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Red alert: does the Church have a future?

18th May 2018

Here’s a massive claim: each chapter of this book is worth the price of the book on its own. What Gil Cann proposes are not just ‘good ideas’, but practical signposts for kingdom-seeking churches and Christians. 
Gil writes and the reader sees ‘pictures’ - his style is pictorial without the actual drawings! Distilled biblical theology, coupled to practical application, will get ideas rolling in readers’ minds, from the smallest rural church to the largest church in suburbia. 

Here we have a thoughtful observer with a heart for the church. The ideas here are doctoral stuff, but simply unravelled and accessible to all. Get this book into the hands of young adults to read and discuss. Then, pastor/friend, give them some free rein!

The overview of causes of church disconnection with culture will set you thinking, questioning and applying. Tucked into the flow of the text are some one-line summaries simplifying complex ideas with disarming brevity.

Gil also touches on other related issues, such as: the weakness of a church seeking social approval, and thus failing to stick with its mandate; modern secularism’s obsession with the ‘fruit’, but its rejection of the root of its Judeo-Christian legacy. The chapter on the organic church is a tract for our times:
‘Leaders lead by serving, not serve by leading.’
‘We change verbs into nouns.’
‘We miss the vital simplicity of organic church.’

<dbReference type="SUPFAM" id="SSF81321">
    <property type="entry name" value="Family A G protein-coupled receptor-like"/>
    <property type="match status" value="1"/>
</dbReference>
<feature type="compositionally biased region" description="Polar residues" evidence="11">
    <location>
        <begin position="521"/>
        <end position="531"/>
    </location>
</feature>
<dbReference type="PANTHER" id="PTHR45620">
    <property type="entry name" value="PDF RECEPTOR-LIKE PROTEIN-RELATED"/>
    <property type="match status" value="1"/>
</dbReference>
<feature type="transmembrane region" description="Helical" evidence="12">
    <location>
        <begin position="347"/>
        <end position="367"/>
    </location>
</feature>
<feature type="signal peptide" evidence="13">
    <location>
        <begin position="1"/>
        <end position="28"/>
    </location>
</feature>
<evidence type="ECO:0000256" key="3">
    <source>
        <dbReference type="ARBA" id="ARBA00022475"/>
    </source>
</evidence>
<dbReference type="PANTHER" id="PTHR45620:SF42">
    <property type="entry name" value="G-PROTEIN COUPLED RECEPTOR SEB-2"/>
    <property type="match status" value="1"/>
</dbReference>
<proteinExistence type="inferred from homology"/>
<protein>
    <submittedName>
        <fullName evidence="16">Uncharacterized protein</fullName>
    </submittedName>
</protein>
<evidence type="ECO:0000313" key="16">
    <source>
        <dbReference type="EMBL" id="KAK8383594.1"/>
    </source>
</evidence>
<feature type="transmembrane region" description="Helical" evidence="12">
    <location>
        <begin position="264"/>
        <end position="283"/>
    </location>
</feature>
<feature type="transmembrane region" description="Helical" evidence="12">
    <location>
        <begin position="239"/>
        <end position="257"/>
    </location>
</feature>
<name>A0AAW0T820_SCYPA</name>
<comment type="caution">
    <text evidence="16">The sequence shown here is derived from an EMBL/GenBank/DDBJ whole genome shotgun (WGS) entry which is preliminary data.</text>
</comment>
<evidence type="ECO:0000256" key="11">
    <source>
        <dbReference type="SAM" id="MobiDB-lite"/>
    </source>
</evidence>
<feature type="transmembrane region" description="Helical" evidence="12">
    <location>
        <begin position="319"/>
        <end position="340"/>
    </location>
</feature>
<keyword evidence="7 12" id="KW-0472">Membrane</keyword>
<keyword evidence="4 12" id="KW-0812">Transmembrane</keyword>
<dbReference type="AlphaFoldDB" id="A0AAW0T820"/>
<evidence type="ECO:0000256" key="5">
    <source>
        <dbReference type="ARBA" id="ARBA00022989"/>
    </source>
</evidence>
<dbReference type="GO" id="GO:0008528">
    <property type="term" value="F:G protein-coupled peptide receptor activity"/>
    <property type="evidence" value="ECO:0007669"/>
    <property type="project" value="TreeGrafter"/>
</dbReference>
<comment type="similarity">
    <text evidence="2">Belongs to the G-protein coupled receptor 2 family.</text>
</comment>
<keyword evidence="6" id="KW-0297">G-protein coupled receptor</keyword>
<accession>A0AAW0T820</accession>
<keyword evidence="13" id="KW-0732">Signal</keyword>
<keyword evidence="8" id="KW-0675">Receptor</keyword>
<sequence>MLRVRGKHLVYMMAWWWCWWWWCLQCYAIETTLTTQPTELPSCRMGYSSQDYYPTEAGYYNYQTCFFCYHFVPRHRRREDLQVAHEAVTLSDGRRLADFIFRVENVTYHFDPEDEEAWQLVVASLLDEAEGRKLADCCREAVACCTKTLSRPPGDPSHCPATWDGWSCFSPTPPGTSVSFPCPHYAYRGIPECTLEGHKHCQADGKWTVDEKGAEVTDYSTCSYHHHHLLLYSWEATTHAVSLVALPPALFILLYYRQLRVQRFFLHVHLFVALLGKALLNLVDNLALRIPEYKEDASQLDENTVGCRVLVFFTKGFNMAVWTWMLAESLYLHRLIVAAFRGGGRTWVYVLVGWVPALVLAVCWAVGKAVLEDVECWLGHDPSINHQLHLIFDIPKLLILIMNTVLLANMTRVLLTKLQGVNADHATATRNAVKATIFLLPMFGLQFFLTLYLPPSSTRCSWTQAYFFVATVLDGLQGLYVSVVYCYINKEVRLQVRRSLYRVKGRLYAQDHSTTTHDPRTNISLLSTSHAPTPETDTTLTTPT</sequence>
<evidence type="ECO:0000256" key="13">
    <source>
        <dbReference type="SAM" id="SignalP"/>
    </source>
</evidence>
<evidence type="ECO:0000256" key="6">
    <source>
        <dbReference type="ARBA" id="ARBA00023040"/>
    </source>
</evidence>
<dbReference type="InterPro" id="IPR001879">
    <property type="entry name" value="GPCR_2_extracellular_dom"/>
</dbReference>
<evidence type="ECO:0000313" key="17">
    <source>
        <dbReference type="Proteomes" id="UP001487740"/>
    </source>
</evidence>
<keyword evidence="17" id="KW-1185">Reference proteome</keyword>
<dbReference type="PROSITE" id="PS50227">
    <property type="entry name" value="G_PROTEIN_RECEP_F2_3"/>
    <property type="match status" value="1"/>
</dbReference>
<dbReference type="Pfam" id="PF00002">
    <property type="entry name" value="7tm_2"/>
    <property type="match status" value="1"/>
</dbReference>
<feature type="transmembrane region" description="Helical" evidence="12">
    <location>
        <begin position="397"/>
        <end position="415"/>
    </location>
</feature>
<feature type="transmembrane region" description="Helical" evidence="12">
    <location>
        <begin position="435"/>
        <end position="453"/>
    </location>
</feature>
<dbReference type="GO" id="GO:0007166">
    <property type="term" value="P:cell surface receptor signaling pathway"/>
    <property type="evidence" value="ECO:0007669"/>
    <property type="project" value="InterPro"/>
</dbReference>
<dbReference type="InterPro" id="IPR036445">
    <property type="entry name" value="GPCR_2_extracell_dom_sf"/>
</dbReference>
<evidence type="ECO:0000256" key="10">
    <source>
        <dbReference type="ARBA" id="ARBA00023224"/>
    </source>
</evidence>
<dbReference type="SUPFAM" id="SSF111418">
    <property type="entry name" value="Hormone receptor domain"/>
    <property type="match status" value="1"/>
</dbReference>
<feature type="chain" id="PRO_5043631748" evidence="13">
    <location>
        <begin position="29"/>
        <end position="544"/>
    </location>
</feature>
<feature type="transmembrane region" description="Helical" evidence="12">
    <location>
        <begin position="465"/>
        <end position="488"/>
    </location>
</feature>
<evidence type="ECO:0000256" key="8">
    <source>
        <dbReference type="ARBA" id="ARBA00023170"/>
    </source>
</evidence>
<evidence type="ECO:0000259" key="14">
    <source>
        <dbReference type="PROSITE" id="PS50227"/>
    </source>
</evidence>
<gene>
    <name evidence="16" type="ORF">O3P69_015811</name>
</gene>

Here are principles and guidelines for the organic church that are often ‘misplaced’ by our preoccupation with organisation. At best, organisation is the means, ‘the scaffolding’, for the building. And ‘feeding the soil rather than the plants’ is an image you will want to work through carefully with your leadership team.

In the face of society’s rising secularism, the fact is that a healthy, authentic church is our community’s most necessary resource. In this respect, ‘Sunday service or family reunion?’ (Chapter 10) is thought-provoking. Pastors and elders who are game to make this their purpose on Sunday morning will reap new, stronger life in their congregations.  Whilst reading the pages on the significance of work and its connection to the Sunday service, I immediately set about writing a sermon on the subject. And I was only half-way through the chapter!  There is more, much more. This book is really for everyone who wants to have a meaningful role in their congregation.

Rev. Ian L. Clarkson
Advocate, writer, researcher on the gospel in contemporary culture
Consulting Minister of HopeNet, a network of sixty evangelical
Uniting Churches, SA, Australia
Chairman of The Barnabas Fund, Australia


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